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Caspers Wilderness Park is the crown jewel of Orange County's regional park system. It is the county's largest park (7600 acres), the least altered by human activities, and the most remote from population centers. "Remote" is a relative term in Orange County, since that county is now more than two-thirds urbanized.

Caspers Park is easy to find. From Interstate 5 at San Juan Capistrano, drive east on Ortega Highway (Highway 74) 7.6 miles to the park entrance on the left. If you are planning to hike the trails, ask for a wilderness permit at the entrance booth.

The following 3.3-mile hike touches upon most of the park's best features. Begin hiking at the old windmill (a mile north by paved road from the visitors' center) on a path signed "Nature Trail." Follow it across the wide bed of Bell Canyon and into the dense oak woodland on the far side. After 0.3 mile, you'll spot a park bench beneath a gorgeous, spreading oak tree. A little farther on, veer left on the Dick Loskorn Trail. This path meanders up a shallow draw and soon climbs to a sandstone ridgeline that at one point narrows to near-knife-edge width. At one point you step within a foot of a modest but unnerving abyss. The sandstone is part of a marine sedimentary formation, called the Santiago Formation (roughly 45 million years old), which crops out along the coastal strip from here down to mid-San Diego County.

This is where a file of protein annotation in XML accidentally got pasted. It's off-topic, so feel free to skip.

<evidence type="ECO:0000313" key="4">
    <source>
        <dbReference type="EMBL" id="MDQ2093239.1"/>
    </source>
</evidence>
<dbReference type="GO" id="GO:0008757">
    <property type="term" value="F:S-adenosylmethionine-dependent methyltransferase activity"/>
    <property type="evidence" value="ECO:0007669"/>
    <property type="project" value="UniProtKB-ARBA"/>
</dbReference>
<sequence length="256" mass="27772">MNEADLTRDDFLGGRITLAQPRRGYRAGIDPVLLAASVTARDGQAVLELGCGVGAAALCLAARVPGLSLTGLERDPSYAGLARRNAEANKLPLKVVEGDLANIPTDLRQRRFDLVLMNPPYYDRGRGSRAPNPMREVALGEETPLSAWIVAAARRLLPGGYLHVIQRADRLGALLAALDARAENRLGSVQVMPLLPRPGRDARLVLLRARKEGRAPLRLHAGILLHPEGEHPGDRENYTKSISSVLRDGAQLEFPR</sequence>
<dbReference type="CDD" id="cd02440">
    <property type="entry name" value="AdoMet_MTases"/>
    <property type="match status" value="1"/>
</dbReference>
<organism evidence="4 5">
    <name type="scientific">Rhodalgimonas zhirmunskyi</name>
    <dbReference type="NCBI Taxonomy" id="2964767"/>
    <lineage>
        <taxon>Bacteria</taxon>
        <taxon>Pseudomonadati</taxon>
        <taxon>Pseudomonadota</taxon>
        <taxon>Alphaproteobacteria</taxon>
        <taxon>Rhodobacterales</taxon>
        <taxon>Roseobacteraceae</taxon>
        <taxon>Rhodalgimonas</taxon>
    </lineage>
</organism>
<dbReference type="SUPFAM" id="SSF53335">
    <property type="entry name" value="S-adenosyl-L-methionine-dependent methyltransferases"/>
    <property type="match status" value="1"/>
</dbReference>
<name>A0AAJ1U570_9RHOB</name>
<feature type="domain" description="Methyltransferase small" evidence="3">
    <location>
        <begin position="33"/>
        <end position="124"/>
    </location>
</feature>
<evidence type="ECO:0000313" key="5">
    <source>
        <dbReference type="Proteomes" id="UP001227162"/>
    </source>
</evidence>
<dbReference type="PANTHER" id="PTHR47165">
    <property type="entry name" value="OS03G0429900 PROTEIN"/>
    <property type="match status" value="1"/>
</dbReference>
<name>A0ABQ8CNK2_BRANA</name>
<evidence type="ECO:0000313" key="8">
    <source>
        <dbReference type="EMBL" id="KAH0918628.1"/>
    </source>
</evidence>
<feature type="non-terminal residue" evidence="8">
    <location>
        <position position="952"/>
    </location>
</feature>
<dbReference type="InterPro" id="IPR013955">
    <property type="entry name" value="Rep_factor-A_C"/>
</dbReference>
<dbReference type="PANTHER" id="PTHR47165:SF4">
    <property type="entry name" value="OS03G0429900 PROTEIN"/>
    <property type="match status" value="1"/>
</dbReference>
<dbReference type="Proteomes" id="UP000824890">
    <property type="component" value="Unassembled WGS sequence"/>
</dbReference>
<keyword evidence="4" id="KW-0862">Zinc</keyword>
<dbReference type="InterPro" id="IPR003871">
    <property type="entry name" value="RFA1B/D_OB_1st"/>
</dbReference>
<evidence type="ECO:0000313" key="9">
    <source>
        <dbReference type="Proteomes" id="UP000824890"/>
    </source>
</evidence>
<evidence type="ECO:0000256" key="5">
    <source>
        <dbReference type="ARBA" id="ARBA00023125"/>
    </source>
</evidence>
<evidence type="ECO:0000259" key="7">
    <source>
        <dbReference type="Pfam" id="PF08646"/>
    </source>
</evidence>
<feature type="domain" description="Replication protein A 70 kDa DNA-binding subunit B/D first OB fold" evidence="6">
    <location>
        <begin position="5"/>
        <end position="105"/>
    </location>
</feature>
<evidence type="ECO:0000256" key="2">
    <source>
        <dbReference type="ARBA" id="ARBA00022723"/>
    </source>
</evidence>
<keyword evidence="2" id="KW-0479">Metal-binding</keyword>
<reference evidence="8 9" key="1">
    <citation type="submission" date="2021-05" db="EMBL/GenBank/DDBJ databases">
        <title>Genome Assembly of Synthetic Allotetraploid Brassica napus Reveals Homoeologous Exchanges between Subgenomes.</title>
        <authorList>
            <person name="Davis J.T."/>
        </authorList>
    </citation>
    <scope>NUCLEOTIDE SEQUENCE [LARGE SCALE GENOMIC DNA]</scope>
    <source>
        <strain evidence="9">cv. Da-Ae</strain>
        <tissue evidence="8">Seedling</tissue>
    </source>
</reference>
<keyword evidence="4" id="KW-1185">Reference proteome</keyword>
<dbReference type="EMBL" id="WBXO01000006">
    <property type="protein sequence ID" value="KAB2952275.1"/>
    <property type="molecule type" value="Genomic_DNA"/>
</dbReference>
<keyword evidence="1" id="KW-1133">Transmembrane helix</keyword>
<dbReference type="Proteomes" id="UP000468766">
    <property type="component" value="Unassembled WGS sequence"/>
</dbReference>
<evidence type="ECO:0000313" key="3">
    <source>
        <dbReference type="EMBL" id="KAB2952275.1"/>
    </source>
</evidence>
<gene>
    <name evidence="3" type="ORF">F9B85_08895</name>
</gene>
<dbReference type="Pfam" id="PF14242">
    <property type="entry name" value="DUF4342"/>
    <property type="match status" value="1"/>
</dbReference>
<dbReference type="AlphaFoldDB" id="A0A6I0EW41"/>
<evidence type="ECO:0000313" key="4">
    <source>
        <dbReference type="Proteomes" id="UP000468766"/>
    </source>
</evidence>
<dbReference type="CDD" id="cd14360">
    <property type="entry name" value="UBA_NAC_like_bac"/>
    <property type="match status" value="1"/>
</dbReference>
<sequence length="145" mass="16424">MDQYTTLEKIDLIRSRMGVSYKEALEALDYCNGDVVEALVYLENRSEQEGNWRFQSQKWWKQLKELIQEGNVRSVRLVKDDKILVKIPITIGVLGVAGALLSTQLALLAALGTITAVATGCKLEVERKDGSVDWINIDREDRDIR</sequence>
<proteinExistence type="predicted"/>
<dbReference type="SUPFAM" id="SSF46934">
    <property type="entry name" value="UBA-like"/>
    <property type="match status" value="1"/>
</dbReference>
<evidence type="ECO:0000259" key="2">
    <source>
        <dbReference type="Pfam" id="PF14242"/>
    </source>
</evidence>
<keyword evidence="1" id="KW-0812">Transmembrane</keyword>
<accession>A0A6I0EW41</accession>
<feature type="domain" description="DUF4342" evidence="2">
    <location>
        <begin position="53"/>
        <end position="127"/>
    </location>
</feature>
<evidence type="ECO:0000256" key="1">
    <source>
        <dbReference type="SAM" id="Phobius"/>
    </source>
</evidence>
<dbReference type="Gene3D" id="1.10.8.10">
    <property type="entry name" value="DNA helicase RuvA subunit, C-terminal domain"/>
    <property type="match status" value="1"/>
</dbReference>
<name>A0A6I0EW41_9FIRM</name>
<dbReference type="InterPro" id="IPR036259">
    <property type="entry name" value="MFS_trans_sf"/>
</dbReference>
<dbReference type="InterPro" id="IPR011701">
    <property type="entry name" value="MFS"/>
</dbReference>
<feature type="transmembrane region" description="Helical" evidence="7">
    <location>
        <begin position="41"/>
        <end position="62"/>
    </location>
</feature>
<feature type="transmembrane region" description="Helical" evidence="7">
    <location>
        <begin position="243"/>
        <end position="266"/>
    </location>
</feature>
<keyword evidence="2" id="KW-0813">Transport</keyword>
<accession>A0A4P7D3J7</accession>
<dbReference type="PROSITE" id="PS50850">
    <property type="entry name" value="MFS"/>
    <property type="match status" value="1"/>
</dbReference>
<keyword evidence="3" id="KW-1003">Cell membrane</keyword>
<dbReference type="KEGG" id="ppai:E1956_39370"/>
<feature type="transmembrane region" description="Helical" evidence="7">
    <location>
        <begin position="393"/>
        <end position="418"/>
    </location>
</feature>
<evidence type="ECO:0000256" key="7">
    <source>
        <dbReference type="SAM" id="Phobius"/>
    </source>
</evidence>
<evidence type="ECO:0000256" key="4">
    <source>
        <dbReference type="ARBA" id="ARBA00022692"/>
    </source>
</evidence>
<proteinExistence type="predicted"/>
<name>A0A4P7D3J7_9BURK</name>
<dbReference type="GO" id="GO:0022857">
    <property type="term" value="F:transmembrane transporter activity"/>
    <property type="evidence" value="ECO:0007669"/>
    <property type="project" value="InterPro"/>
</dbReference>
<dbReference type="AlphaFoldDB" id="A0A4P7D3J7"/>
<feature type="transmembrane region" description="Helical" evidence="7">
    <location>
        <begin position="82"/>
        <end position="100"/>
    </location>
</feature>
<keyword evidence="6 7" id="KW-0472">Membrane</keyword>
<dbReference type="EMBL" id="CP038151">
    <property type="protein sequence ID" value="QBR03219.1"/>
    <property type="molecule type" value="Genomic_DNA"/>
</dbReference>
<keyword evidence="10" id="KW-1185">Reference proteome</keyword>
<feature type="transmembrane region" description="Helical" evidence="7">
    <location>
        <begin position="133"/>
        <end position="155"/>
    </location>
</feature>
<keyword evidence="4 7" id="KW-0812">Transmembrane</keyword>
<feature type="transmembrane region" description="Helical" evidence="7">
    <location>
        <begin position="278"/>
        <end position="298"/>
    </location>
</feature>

After ascending some 350 feet in elevation, you reach a dirt road -- the West Ridge Trail. Turn right (north), skirting the fence line of Rancho Mission Viejo, a vast landholding that encompasses much of southern Orange County. Before World War II, it included all of Camp Pendleton as well. To the left you look down on Canada Gobernadora ("Canyon of the Governor's Wife" -- though a less literal meaning refers to the invasive chamise, or greasewood, that used to fill the canyon). The exclusive Coto de Caza housing development is gradually displacing agriculture in the canyon.

After 0.7 mile on the West Ridge Trail, turn right on Star Rise -- a dirt road descending toward Bell Canyon. On the left is a flat terrace with a commanding view of almost the entire park. From a park bench perched on the edge of the terrace you can look down on the line of oaks and sycamores in the canyon below.

Nearing the bottom, veer right on the Oak Trail toward your starting point. On it you meander past California sycamores as well as aged coast live oaks. This time of year, your feet crunch through the crispy leaf litter beneath the sycamores, and golden sunbeams dance amid the fluttering leaves overhead.

For more information, call Caspers Wilderness Park (949-728-0235).

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